They Shoot Oscar Prognosticators, Don’t They?
Handicapping the “Below the Line” Races – Part One
By J. Don Birnam
February 3, 2014
Over the weekend, Her won the Writers Guild Award for Best Original Screenplay, and Captain Phillips won for adapted (12 Years a Slave was not eligible). Also, Frozen won the top prize from the animators’ guild (the “Annies”), as well as several other prizes. We will analyze the writing and the other film races later this month, but today we will take a look at some of the technical races.
In fact, you may think you know who is winning Best Picture, but you don’t stand a chance to win your Oscar pool unless you do some serious diving into the bulk of the so-called “below the line” categories.
A caveat about analyzing the technical categories at this stage: most crafts-oriented guilds have not given out their individual awards yet. Like the producers, directors, and actors, the cinematographers, editors, costume designers, sound editors, etc., are people too, and have their own guilds and awards to give out. Although it may seem a bit premature to prognosticate the temperature of these races before the guilds speak, it is not necessarily so. While only experts in each fields vote for the guild awards, the entire Academy votes for the technical Oscar races, which leads to mismatches. Sometimes the more overall beloved (but not necessarily better lit/designed/sounded) movie wins at the Oscars, while the more meritorious work takes the guild prize. Thus, the predictive value of the guilds races can be limited. In any event, we will update these predictions before Oscar night once all the guilds have spoken.
In trying to predict the winners of technical Oscars, it helps to take the temperature of the overall Best Picture race. A year in which one single movie is beloved can lead to a “sweep” in which the front-runner takes most of the prizes regardless of merit - most recently Slumdog Millionaire and The Lord of the Rings: Return of the King before that. This year, despite Gravity’s strength in the technical races, I do not see it running away with every prize necessarily, given the stiff Best Picture race. I expect the three-way race will result in close contests where a few votes can swing races either way, and that most voters will take harder looks at some categories - to spread the wealth if you will. Indeed, in recent years, the Academy has not hesitated to go for one-off awards to movies like Alice in Wonderland, Marie Antoinette, or The Girl With the Dragon Tattoo, to name a few, despite the presence of Best Picture nominees in their respective categories, where the eventual winner was not universally beloved.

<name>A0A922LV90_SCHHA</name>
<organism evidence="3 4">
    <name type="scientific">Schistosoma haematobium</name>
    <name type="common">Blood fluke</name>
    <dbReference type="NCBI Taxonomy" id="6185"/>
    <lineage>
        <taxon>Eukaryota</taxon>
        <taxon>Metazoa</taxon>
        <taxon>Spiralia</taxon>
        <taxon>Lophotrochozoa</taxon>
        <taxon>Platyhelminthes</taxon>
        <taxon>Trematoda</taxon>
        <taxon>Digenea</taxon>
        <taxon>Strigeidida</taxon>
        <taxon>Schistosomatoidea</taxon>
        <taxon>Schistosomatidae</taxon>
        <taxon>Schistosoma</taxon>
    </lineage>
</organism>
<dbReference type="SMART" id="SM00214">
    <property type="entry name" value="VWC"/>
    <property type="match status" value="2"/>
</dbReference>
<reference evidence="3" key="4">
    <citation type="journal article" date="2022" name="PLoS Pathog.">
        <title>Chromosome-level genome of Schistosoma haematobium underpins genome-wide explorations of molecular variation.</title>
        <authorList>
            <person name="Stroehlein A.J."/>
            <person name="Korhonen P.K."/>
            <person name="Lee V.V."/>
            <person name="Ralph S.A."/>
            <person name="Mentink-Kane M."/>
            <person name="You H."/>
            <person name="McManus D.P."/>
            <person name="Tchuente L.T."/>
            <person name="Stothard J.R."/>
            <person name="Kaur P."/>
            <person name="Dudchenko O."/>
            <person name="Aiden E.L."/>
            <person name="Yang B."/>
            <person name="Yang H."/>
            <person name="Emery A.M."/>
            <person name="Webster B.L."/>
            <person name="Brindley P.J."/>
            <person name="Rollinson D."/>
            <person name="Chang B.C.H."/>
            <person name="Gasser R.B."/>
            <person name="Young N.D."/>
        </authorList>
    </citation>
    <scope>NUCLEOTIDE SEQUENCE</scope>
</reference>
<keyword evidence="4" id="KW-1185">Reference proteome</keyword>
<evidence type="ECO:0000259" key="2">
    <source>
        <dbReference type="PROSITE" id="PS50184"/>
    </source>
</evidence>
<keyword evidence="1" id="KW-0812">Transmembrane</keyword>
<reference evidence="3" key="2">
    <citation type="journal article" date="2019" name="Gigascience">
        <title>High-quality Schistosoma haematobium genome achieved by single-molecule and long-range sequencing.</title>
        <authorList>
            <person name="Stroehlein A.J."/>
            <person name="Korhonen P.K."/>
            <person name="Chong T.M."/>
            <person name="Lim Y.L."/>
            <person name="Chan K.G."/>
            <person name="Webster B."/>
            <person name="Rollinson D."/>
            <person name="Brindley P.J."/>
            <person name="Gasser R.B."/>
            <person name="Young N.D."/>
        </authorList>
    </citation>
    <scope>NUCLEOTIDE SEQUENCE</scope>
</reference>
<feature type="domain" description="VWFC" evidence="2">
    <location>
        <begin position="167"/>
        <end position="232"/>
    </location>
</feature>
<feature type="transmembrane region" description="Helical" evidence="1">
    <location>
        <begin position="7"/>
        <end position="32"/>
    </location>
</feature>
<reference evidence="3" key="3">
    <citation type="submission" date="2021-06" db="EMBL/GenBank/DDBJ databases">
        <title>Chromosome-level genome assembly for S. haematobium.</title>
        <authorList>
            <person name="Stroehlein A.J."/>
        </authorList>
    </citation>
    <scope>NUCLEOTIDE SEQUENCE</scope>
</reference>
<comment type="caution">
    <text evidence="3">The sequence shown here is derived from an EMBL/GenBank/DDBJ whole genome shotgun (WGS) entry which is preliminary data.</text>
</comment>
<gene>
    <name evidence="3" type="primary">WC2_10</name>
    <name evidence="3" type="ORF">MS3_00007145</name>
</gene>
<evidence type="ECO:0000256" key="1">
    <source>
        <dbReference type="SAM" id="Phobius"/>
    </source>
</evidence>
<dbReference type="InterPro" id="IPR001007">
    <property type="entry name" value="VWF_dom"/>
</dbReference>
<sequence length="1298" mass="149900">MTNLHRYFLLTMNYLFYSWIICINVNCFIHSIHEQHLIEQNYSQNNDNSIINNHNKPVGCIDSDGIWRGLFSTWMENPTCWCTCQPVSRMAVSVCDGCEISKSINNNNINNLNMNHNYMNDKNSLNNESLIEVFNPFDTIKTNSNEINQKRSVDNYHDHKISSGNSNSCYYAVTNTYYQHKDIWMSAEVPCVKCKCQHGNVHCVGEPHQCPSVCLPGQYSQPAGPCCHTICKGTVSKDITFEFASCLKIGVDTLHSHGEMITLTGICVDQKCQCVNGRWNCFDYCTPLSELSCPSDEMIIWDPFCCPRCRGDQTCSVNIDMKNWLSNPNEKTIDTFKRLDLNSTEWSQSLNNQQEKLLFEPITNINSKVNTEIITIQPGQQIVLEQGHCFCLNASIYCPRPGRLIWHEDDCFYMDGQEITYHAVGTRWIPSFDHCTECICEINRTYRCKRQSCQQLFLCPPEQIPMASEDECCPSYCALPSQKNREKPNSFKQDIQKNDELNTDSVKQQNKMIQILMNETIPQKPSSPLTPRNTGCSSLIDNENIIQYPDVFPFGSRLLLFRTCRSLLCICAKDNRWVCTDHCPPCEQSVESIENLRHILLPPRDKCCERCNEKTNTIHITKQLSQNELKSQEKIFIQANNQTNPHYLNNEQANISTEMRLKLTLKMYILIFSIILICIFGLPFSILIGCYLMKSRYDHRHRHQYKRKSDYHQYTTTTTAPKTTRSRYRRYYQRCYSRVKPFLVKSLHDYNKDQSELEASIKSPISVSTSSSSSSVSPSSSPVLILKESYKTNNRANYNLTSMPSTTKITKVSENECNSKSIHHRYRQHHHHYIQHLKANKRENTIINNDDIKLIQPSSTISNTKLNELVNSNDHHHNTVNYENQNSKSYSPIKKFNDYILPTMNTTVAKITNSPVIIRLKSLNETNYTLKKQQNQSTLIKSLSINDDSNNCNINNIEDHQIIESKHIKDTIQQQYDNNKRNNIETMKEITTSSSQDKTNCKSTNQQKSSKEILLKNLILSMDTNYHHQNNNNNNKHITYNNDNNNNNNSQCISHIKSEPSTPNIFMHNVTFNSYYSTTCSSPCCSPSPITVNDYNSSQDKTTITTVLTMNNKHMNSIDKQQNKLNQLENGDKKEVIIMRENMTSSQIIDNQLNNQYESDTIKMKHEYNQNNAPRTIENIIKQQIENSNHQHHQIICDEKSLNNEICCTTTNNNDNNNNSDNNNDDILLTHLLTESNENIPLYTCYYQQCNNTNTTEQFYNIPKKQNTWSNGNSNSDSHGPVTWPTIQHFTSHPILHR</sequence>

Therein lies what I (and probably no one else) think of as a fascinating tension between the overall Best Picture race and the other Oscar categories. Each branch of the Academy is responsible for nominating the movies in their branch, so, for example, only movie editors nominate for Best Film Editing, etc. But people are people and, as we have discussed, Oscar voters like to vote for what they like.
The result of this is that you see eyebrow raising choices sometimes insofar as branches want to nominate a movie simply because they like it. Also, people like to vote for what’s popular, and they want to place their stamp of approval on the Best Picture frontrunners. A “meme” of sort develops, and you see questionable choices like Dallas Buyers Club receiving a Best Editing nomination, or American Hustle a costumes nod over the much more showy and intricate Catching Fire.